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Medical Imaging

Canon is working with leading research institutions in the U.S. at the forefront of modern medicine to apply its advanced optical and imaging technologies to leading-edge medicine.

2018/12/27Featured Technology

[ Ultra-Miniature Fiber Endoscope ]

Extremely Thin Endoscope to Offer New Diagnostic Possibilities

#Healthcare#Imaging technologies#Social contribution#Mechanical engineering#Electrical engineering#Computer science#Physics

At the Healthcare Optics Research Laboratory (HORL) in Boston, Canon U.S.A. is leveraging Canon’s technological strengths in such areas as micro-optics fabrication technology, diffraction optics simulation, and optical design technology to develop a less than 1 mm diameter ultra-miniature fiber endoscope. It consists of a micro-lens and a diffraction grating attached to the end of the optical fiber. The high-resolution endoscope will be significantly thinner than conventional devices and robust enough to maintain its integrity within the body. When commercialized, the device will enable real-time observation of the intra-articular and intranasal cavity regions for the first time, facilitating early treatment and new forms of diagnostics.

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Ultra-miniature fiber endoscope currently under development for final product

[ Needle-Guiding System ]

Image-Guided Navigation Software and Robot for Accurate Needle Insertion

#Open innovation#Healthcare#Imaging technologies#Social contribution#Robotics#Automation#Mechanical engineering#Electrical engineering#Computer science

A physician generally will view CT or MRI images outside of the operating room to confirm the location of a cancer site or to decide where to position a needle. With this system, being developed by HORL, however, the physician specifies the target position for the needle to be inserted into the abdominal or chest cavity using image-guided navigation software. This will be done with the device that sets the angle of insertion accordingly and guides the physician to ensure that the needle correctly reaches the targeted organ location.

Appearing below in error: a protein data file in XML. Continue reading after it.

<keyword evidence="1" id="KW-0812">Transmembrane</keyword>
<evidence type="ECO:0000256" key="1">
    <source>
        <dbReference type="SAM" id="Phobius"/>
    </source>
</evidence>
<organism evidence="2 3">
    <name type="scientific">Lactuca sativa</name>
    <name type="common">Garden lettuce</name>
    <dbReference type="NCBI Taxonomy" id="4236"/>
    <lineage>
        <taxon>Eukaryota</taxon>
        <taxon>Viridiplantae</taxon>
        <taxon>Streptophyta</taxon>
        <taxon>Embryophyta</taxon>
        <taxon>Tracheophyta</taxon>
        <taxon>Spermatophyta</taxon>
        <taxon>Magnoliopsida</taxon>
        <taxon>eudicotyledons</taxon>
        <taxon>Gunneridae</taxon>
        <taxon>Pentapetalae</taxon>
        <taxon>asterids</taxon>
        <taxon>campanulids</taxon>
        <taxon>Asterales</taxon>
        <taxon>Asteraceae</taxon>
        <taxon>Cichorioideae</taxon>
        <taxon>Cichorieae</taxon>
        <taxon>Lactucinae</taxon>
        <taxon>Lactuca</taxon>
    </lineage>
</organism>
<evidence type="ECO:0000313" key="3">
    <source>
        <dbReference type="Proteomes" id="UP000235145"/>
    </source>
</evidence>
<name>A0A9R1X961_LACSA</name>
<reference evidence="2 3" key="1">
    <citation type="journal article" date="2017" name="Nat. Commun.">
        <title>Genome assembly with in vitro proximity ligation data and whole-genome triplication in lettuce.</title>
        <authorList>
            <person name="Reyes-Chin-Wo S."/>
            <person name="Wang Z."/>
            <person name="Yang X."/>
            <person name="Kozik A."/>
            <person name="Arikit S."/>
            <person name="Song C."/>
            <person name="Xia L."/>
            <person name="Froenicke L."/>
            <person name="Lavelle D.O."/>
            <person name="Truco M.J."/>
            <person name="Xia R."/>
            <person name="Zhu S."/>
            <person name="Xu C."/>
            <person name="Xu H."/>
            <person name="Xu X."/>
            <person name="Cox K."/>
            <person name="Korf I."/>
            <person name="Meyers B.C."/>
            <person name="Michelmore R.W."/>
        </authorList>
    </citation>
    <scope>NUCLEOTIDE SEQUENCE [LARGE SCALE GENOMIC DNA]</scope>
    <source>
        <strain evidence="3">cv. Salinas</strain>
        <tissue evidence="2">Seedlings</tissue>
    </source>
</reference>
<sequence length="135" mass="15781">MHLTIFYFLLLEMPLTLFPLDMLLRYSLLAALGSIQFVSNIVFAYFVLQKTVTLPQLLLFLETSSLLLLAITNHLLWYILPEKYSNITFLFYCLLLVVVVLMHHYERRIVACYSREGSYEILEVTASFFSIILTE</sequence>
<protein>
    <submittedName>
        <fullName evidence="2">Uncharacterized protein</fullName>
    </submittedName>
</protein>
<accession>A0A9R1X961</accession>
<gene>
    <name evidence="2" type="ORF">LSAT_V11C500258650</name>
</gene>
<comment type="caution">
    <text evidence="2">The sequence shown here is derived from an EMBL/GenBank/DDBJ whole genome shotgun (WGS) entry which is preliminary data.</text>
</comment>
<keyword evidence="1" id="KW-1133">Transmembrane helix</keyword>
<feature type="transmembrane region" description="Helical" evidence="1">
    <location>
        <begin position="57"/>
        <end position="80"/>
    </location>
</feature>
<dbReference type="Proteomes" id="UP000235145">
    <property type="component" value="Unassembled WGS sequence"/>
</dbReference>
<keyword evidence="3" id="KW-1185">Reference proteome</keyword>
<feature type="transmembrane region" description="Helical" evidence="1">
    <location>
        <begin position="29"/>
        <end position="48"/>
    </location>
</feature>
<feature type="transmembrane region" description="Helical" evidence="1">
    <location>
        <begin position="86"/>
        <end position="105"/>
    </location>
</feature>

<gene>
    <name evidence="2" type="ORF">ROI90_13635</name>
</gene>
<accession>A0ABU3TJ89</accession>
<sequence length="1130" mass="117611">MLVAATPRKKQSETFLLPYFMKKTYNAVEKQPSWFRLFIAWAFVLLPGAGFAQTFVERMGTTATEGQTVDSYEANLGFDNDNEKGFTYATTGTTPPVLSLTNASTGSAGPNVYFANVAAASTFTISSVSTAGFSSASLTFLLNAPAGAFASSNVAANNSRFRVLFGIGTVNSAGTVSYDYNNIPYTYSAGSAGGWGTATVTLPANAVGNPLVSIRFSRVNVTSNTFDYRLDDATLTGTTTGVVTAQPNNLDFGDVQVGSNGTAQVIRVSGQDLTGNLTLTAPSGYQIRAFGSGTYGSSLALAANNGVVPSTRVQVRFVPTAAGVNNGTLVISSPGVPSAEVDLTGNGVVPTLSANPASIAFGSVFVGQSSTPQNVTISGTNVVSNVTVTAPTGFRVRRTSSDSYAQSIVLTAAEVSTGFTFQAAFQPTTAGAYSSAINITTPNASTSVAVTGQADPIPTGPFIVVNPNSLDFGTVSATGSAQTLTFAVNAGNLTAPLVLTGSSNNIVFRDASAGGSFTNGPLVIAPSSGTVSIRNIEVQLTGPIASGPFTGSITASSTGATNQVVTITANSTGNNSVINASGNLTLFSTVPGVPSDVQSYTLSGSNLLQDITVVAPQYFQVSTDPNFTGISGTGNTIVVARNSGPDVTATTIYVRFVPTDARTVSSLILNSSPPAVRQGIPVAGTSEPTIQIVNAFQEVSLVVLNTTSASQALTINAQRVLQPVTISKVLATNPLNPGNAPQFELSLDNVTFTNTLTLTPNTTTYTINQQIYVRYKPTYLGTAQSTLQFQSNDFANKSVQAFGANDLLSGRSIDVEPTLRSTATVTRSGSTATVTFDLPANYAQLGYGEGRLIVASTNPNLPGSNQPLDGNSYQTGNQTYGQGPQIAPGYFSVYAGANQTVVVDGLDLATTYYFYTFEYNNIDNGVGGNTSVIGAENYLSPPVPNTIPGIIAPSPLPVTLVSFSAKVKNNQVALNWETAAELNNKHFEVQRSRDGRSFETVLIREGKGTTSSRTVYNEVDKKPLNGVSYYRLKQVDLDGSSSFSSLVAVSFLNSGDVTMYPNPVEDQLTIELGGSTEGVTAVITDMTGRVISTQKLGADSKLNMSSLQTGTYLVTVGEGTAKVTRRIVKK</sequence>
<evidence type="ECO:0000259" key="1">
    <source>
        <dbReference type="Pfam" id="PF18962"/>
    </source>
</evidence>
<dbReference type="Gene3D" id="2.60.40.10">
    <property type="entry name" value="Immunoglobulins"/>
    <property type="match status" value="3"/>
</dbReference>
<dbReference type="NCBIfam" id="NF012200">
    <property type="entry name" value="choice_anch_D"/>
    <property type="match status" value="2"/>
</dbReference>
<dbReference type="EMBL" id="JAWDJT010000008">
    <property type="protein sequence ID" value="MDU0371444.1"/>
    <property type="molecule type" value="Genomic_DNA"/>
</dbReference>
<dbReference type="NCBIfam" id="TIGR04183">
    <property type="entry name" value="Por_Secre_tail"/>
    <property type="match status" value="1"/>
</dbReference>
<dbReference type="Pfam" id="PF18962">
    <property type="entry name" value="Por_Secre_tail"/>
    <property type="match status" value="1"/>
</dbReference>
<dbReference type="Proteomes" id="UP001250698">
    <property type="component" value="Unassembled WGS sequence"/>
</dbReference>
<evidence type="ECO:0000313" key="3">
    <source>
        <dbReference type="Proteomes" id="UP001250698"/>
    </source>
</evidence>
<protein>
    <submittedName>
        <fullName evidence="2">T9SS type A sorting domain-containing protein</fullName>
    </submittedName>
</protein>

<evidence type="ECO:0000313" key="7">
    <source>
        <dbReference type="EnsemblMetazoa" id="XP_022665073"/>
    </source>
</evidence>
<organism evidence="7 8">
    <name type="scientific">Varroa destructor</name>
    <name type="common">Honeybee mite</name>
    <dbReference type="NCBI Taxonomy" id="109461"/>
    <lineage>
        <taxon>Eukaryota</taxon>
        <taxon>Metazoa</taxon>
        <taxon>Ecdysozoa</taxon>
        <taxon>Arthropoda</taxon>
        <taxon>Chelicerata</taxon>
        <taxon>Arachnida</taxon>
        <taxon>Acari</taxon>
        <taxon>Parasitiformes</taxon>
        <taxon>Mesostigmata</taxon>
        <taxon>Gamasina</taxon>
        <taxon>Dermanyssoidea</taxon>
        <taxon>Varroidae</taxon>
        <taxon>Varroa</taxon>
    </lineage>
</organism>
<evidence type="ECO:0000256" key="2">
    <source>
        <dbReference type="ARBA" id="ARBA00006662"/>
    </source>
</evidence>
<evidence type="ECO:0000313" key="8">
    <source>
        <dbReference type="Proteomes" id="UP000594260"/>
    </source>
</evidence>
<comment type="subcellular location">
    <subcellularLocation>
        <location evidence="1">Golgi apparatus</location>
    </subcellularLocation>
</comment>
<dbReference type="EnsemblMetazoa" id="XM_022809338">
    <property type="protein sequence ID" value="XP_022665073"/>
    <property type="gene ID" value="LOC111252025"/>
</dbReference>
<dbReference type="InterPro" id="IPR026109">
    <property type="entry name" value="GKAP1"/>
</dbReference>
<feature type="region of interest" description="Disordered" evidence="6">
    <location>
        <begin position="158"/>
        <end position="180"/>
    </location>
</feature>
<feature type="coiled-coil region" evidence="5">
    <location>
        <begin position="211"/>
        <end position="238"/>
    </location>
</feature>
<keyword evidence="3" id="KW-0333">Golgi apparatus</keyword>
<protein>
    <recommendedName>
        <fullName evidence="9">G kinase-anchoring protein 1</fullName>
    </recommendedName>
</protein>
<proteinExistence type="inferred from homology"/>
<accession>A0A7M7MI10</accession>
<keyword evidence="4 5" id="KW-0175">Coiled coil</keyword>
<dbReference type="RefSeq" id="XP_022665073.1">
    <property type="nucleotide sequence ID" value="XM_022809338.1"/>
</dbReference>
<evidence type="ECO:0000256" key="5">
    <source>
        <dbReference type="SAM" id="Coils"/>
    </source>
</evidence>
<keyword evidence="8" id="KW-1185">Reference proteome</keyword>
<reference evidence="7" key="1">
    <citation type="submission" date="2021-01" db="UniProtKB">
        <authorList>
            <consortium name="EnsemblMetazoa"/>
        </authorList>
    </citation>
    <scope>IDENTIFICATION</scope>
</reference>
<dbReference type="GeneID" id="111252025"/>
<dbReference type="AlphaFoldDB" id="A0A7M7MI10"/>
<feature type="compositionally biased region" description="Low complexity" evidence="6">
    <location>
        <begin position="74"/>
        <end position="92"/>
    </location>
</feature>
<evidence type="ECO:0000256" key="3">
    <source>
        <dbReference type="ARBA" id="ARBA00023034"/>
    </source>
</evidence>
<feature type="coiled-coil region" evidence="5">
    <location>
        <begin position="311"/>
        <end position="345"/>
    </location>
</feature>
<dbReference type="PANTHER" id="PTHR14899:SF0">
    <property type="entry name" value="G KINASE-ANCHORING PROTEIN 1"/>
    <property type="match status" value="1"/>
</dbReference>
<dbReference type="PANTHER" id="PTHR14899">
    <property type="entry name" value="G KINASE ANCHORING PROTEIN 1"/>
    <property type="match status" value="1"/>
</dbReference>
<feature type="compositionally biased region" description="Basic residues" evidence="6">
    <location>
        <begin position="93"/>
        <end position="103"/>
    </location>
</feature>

In creating a prototype of the needle-guiding system, Canon has been developing motors and sensors that operate in an MRI environment. This system aims to bring greater speed and accuracy to such procedures as biopsies or ablations (treatments using either high or low temperature to destroy cancer cells), which generally rely on a physician’s intuitions and skills.

The ultra-miniature fiber endoscope and needle-guiding system are being developed for commercialization in collaboration with Massachusetts General Hospital and Brigham and Women’s Hospital, both teaching hospitals of Harvard Medical School, in Boston, Massachusetts.

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Prototype needle-guiding system composed of image-guided navigation software and needle insertion robot

[ A Genetic Testing System ]

Faster, More Accurate Testing for Research on a Wider Range of Diseases

#Healthcare#Imaging technologies#Social contribution#Computer science#Chemistry#Semiconductors

Genetic testing makes it possible to identify individual susceptibilities to congenital disorders, the likelihood of contracting a disease, and potential side effects of medications. In the United States, Canon is developing genetic testing systems that can perform complex tests in a matter of hours.

Canon U.S.A. established Canon BioMedical (CBMI) in March 2015, aiming to commercialize a genetic testing system made up of testing instruments and reagent cartridges that leverage such core Canon technologies as CMOS sensors and inkjet printing technologies. In September 2015, CBMI launched Novallele Genotyping Assays and their associated reagents, that test for specific DNA sequences used in cancer and hereditary disease research, which went on sale in the United States for research settings. Novallele takes a specific base sequence from DNA, amplifies it, and analyzes the gene, making it possible to detect variations in parts of a genetic sequence or even small genomic indels. The Canon BioMedical team continues to develop these reagents to efficiently amplify DNA and make gene variations easier to find, expanding the number of targets for research to 500 diseases.

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Genetic testing system under development at CBMI

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